Tuesday, December 18, 2007
Old Masters: Coppola, Frisell
On the other hand, Coppola himself is a delightful conversationalist (and, as you can see from this crude snapshot, a gifted gesticulator). Clearly his escape to Romania with a skeleton crew and cast has rejuvenated him. And if Youth Without Youth has turned out to be a damp fizzle, it’s hard not to share his excitement at the prospect of more guerrilla filmmaking. My interview with him has just been posted at Propeller, and you can read the whole thing here. A typical exchange went like this:
Coppola: It turns out that Eliade used to write these little fables--maybe for fun, maybe to play around with some of the ideas that were derived from his studies. And when I first read Youth Without Youth, it was like a Twilight Zone thing. Every two pages, something extraordinary would happen to this man. He's hit by lightning. When he wakes up, it turns out that he's young again, and also smarter. Then he turns into two personalities, and one seems to be sending messages about the future of the human species. I said to myself, this is the craziest story I ever read! And I started to become really excited about it: I could make this movie, I could go to Romania. Just bring a crew there, not spend a lot of money.Again, you can read the whole thing here. Meanwhile, a week ago Saturday I found myself in the presence of a slightly younger Old Master: Bill Frisell. I had instantly signed up for the guitarist’s master class at the Blue Note, then spent a couple of weeks in a state of high anxiety. What if each participant were called upon to execute three blazingly fast choruses of "Giant Steps"? As it happened, there was no playing involved. I did drag my guitar down to the club, where a line of fans stretched halfway down the block. But the class consisted of an extended Q-and-A session, with Frisell seated onstage. After a few questions, he did pick up his powder-blue Telecaster, and played a few tunes to illustrate his answers: "Strange Meeting" (his own composition, which he obligingly inched up from C to D-flat at the request of an audience member), "Days of Wine and Roses," and a hauntingly transformed "Someday My Prince Will Come."
Propeller: Your excitement about the project makes it sound very rejuvenating.
Coppola: Yes. You know, I didn't count on being so successful so young, with The Godfather. Of course it was great--suddenly I had some money and status. But naturally it bent my career out of shape. I had made The Rain People and The Conversation, and I assumed I would go on to shoot more of these personal films.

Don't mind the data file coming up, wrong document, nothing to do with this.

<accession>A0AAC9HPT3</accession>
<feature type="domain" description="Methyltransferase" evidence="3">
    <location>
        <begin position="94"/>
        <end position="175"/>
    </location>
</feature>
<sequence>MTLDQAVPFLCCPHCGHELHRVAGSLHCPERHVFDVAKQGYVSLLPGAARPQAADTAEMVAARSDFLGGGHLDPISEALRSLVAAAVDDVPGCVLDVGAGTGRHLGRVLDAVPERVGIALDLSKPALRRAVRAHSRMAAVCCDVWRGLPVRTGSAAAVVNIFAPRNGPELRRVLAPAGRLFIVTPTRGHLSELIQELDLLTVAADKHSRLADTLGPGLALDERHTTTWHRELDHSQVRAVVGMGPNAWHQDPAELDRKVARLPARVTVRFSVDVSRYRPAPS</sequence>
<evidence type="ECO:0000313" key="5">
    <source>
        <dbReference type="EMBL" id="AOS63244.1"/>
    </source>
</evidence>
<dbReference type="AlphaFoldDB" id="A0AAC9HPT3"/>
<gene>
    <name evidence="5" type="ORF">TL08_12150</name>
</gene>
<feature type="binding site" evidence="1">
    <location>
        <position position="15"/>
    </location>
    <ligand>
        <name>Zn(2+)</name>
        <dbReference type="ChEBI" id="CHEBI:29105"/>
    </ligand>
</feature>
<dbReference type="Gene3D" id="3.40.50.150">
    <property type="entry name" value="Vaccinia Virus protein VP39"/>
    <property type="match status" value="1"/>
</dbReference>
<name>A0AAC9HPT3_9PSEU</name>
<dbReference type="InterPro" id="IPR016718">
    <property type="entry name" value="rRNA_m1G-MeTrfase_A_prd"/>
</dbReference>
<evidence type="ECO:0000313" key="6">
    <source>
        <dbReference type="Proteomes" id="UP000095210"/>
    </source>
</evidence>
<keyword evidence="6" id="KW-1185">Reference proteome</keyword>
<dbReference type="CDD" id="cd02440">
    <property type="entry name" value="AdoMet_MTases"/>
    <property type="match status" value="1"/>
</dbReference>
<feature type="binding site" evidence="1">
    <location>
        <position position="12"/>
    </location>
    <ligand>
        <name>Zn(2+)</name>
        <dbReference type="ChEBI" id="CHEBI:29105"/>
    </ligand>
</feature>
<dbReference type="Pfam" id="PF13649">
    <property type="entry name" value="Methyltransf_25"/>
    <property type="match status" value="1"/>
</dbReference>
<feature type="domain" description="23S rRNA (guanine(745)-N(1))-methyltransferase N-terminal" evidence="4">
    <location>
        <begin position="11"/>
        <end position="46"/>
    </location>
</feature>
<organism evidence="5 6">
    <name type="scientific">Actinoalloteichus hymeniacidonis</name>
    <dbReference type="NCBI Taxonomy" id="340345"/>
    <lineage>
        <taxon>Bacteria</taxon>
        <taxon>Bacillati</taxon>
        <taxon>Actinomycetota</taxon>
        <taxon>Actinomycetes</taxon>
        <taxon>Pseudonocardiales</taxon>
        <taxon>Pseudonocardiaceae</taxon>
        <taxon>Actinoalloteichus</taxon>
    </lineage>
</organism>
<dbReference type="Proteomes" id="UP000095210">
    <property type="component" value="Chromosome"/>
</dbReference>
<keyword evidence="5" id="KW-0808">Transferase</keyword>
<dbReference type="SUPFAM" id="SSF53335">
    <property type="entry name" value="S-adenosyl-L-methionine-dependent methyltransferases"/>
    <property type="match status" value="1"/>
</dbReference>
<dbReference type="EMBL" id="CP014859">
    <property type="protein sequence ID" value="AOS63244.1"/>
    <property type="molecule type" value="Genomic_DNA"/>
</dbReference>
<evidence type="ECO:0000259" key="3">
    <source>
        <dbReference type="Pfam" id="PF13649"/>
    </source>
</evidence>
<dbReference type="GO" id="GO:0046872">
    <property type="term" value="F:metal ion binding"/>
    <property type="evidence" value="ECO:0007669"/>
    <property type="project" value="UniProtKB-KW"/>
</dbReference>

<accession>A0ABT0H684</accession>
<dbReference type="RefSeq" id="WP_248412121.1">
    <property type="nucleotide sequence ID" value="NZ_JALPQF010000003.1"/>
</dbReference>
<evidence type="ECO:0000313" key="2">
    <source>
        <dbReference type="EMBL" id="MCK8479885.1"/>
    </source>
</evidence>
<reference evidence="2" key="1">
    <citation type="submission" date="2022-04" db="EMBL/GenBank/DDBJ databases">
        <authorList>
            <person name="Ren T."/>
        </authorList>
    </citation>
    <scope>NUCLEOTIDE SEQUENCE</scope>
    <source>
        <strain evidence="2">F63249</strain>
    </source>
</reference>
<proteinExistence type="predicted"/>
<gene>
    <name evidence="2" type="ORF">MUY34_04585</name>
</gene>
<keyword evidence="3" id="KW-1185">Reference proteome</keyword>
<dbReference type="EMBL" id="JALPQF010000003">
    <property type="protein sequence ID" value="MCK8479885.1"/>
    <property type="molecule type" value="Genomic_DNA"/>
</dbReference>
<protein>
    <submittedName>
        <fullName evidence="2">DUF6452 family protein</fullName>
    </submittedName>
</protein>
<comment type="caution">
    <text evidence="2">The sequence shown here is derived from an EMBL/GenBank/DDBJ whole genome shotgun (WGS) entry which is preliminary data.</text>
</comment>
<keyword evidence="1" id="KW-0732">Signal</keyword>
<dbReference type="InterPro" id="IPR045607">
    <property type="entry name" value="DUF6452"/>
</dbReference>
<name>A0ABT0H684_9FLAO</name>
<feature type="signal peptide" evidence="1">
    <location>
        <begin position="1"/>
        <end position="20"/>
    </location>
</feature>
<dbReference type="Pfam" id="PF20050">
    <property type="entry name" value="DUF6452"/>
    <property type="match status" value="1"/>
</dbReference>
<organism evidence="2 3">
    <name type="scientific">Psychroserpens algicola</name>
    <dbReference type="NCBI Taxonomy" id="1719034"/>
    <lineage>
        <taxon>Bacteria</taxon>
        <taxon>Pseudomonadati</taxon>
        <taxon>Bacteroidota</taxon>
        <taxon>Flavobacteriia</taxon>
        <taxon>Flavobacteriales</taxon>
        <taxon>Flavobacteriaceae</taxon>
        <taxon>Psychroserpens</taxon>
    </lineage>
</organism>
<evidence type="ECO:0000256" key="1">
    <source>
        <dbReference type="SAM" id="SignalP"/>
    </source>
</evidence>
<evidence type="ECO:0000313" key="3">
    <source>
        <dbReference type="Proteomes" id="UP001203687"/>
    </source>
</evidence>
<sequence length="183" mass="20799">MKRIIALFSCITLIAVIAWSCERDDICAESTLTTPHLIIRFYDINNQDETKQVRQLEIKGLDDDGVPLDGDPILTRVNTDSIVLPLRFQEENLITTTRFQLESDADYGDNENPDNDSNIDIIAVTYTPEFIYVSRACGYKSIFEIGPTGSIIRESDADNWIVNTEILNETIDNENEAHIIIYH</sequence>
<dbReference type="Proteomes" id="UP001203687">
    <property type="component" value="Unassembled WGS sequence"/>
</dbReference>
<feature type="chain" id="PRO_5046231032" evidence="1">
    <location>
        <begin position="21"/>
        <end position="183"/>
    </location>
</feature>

Propeller: But that didn't happen.
Coppola: No. So at age 65, I did find myself wishing that I could be that kind of young, European-style film director--like Fellini, when he was making pictures like I Vitelloni. I never got to do that. So I thought, Why can't I be like that now? I'll just go to Romania with the attitude and the budget of an 18-year-old.
What struck me most was his humility. As he explained in a response to one question about his improvising strategy, he hears much more in his head than he can possibly express on the instrument. "I just play fragments of what I'm hearing," he confessed. In fact he argued that a player's limitations are the single biggest influence on his or her style--an accurate statement about almost any artist, I think, but all the more striking when uttered by somebody with such technical and conceptual finesse. I did manage to raise my hand at one point and ask whether Frisell planned to make any further recordings with Vinicius Cantuaria. "I'd like to," he said. "I've lost track of him over the past year." He went on to praise Cantuaria's fluency as a songwriter. "He's a melody machine," said the guitarist. True--and coming from Frisell, who invariably opts for burnished bits of melody rather than one more sprint through the harmonic labyrinth, something of a self-portrait.